Flying into the Paris-Charles de Gaulle airport recently, the typical ho-hum taxiing to the gate lit up an adventure in my imagination. As we drew closer to the terminal, it struck me that, on the ground just outside our plane, there was organized chaos – people and vehicles scurrying pell-mell everywhere. There were actual travel lanes with stop signs painted on the asphalt (which were being obeyed!) for the tangle of trucks and carts and airport security and ambulances (just in case), to avoid collision with a plane’s arrival or departure. Baggage escalator carts, refueling trucks, caterers’ trucks, mechanical crews, then the empty wagons for receiving incoming luggage and the waiting wagons already loaded for the next leg of this plane’s itinerary. The number of personnel outside was staggering, too. It occurred to me how essential are those people with the lighted handheld cones directing the pilots safely into position. More people were required to get the jet bridge efficiently into place to receive all those travelers standing anxiously in the aisle, super-stuffed carry-on luggage already whipped down from overhead compartments. More airport personnel were rushing to get all bags red-tagged as ‘plane side’ up into the jet bridge. Then, there was the cleaning crew racing through the seats and restrooms in preparation for the next batch of happy vacationers. And there were, please God, some unseen but alert folks up in the air traffic control tower who had a responsibility or three. My awestruck reverie ended abruptly (I had to whip down our carry-ons from the overhead bins) with thinking airports were sprawling hospitality hubs, constantly welcoming (paying) guests, striving, in all their preparations (largely, and discreetly, behind the scenes), to encourage their guests to come back and enjoy their smiling, clean, efficient, services again the next time they were on their way from Point A to Point B.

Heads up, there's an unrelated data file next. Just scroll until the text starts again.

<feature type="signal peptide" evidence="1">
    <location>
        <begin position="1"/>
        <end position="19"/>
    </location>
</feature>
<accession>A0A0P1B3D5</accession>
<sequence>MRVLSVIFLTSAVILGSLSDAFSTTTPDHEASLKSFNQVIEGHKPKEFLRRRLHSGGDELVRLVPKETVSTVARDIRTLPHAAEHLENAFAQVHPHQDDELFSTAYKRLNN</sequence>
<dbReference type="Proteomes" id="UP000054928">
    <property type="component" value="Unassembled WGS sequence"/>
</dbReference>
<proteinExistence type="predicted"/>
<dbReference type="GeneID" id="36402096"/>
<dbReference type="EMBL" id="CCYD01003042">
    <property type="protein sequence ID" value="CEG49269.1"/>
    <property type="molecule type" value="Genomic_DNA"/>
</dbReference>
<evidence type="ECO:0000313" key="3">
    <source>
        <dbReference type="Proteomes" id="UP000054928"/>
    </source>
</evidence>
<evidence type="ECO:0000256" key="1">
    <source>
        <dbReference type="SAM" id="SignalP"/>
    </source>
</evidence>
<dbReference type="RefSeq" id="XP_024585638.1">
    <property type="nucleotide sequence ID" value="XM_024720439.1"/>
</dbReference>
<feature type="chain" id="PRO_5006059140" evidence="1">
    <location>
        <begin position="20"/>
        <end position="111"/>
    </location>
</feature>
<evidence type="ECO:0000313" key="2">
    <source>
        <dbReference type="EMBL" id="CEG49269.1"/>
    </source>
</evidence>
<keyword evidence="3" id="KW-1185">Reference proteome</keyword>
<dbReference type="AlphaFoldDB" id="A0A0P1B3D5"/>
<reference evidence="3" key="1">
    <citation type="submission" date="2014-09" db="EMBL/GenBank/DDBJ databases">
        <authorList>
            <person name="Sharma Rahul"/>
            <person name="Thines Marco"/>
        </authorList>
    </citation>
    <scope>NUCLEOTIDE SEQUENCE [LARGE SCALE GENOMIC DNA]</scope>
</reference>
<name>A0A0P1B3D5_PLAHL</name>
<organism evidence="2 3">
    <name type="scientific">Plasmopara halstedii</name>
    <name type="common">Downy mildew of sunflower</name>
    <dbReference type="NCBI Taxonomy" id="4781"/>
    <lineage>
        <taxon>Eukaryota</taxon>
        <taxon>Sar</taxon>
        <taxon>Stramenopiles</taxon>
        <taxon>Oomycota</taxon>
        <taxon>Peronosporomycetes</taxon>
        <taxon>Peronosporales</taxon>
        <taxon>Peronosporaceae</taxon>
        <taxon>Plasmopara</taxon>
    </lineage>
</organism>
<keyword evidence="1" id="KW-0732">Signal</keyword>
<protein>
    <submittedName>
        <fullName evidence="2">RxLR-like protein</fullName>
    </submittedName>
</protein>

The Kingdom of God, too, is like a sprawling hospitality hub, constantly inviting people to come and enjoy life as God planned it, intimate relationship with God and His other ‘guests,’ and the not-too-shabby eternity aspect of this life. His invitation is old and forever new. Throughout the centuries described for us in the Old Testament, He repeated this invite over and over, through different means and people, but with less than stellar success. After a bleak, four-century-long hiatus, it was finally time to bring his ‘A’ game, so God sent Jesus as a personal invitation to the Kingdom. We’re on the eve of Advent, this season in which we prepare, once again, to celebrate the ancient and forever new invitation of this Divine Guest. Starting next Sunday, we turn our focus on four facets of this best-ever invitation, this invitation which the Divine Guest has entrusted into our hands. Those awaiting our invitation are any who need hope, peace, joy, and love. And aren’t you thinking there just might be one or two out there? See you tomorrow at 10 AM, 3 PM, 4 PM.  PD

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